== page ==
Physical Therapist (PT): The physical therapist helps children regain their ability to move following an injury or illness. This is done by evaluating a child's strength, sensation, motor control, balance and developmental mobility. The physical therapist uses play or other age appropriate approaches to improve movement skills and ensure that a child can safely move about their home environment following discharge. The PT may also recommend splints, mobility equipment and a specialized home exercise program.

Recreational Therapist (RT): The recreational therapist uses games and activities that are mentally challenging and physically active, helping children adjust to hospitalization while providing brain and social stimulation. The recreational therapist helps with the patient’s transition back into the community taking your child into real world situations while assessing safety and supervision needs. The recreational therapist also provides information regarding community recreational resources. 

Child Life Specialist: The child life specialist assists with reducing stress and anxiety by providing play and social activities, as well as providing emotional support and education to children and their siblings regarding hospitalization, illness and injury in terms they understand.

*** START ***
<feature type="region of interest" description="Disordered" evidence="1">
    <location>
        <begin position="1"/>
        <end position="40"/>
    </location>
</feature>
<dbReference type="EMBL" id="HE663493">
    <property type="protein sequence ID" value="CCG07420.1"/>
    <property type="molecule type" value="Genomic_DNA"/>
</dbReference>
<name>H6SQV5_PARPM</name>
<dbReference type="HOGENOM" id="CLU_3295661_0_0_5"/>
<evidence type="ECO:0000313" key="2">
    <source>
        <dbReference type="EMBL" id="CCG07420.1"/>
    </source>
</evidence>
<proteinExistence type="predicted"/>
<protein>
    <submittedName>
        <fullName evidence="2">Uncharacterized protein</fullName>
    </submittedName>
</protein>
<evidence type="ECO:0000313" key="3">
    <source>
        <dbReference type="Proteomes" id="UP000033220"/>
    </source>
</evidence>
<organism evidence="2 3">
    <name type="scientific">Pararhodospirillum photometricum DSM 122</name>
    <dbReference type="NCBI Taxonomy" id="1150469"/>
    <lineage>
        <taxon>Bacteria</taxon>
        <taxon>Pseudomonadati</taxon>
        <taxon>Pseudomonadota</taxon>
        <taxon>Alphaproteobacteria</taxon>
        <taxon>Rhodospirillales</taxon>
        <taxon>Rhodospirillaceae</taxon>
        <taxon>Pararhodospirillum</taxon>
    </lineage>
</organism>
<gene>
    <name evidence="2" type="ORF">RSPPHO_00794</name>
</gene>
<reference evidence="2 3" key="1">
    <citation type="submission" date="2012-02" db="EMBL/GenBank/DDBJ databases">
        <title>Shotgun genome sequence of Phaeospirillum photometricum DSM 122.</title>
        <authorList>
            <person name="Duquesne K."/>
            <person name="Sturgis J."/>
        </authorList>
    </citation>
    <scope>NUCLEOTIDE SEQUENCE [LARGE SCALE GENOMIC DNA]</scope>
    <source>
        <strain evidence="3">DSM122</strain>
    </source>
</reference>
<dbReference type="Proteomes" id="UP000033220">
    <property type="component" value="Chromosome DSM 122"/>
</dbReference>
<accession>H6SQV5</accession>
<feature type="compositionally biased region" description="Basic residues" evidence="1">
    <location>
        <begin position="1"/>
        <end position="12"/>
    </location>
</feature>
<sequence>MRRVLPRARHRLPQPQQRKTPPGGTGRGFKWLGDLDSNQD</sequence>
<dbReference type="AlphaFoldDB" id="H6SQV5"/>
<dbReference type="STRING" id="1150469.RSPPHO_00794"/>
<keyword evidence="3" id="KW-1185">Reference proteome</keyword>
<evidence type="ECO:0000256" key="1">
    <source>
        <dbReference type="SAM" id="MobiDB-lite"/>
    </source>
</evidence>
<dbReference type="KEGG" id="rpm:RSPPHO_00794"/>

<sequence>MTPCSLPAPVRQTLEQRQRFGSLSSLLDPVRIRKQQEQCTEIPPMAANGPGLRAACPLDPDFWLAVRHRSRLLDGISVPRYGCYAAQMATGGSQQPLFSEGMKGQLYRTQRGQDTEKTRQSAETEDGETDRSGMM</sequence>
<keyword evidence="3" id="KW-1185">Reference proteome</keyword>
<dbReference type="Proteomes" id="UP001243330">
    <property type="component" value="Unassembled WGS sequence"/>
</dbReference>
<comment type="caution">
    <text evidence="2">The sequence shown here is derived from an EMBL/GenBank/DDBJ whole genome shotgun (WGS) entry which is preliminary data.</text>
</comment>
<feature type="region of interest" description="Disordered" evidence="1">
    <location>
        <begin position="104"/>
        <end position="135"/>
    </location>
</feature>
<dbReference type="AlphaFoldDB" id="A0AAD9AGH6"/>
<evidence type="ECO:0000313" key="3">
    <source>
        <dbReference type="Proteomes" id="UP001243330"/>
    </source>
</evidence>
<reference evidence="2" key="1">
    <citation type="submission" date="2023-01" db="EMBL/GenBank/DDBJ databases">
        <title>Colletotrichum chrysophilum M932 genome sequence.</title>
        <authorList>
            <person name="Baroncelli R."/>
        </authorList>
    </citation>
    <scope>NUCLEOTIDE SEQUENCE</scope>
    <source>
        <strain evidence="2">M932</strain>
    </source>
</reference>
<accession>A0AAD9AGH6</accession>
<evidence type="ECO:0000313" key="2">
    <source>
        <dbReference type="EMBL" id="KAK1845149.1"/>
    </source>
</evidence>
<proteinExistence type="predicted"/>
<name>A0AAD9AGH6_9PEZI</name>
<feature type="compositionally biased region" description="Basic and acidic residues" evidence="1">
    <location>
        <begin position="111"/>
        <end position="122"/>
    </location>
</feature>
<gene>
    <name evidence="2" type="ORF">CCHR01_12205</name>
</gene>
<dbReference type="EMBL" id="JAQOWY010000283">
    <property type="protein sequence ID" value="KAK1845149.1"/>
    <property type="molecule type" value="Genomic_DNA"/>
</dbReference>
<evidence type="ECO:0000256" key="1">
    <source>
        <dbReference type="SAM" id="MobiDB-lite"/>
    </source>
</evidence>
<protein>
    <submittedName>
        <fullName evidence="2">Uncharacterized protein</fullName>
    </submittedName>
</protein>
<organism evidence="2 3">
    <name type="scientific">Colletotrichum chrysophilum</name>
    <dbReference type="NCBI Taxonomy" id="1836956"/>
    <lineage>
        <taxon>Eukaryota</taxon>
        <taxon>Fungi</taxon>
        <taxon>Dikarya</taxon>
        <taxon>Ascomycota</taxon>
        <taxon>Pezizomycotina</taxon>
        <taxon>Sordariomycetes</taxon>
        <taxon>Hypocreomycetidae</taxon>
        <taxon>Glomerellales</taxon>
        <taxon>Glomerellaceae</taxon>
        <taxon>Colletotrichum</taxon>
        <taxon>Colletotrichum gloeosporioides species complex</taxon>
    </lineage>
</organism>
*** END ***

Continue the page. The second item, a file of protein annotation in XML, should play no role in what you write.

Respiratory Therapist: The respiratory therapist manages the mechanical ventilator and provides breathing treatments as ordered by the physician. 

Hospital school program: The school program at Randall Children's Hospital is provided by Multnomah Education Service District and serves students during their inpatient rehab. The hospital teacher provides teaching appropriate to your child's needs, evaluates current educational needs, and acts as a connection between the rehabilitation team and your child’s school program. The program serves all students in public, private and home school programs, grades K-12, or ages 5 (by September 1st of the current school year) to 21. Adolescents with a high school diploma or GED are not eligible.

Art Therapist: The art therapist offers individual and family sessions to help patients ages 5 to 18 explore, process and cope with illness/injury and being in the hospital through creative self-expression. Support for siblings and consultations for caregivers/families are also available.

Music Therapist: We partner with Children’s Cancer Association’s MyMusicRx program to provide music for patients ages 5 to 18 helping them cope with physical and emotional trauma and is often part of the pain management treatment plan for patients in rehab.   

Chaplin: The chaplain provides spiritual support and counseling to the patient and family. The chaplain can also serve as the contact with the family’s minister, priest or rabbi.

Dietitian: The dietitian evaluates the patient’s nutritional needs and makes recommendations accordingly. The dietitian can assist in identifying other foods choices.

Our providers

Our Location

Randall Children's Inpatient Rehabilitation
2801 N. Gantenbein Ave.
Portland, OR, 97227
Map/Directions
Phone: 503-276-6500
Fax: 503-413-2212 
Emailrch-irp@lhs.org

  • Located on the 8th floor of Randall Children’s Hospital.
  • Families and visitors enter through the main Randall Children’s hospital entrance. Please check in with security. 
  • Park in Structure 4, across from Randall Children’s entrance.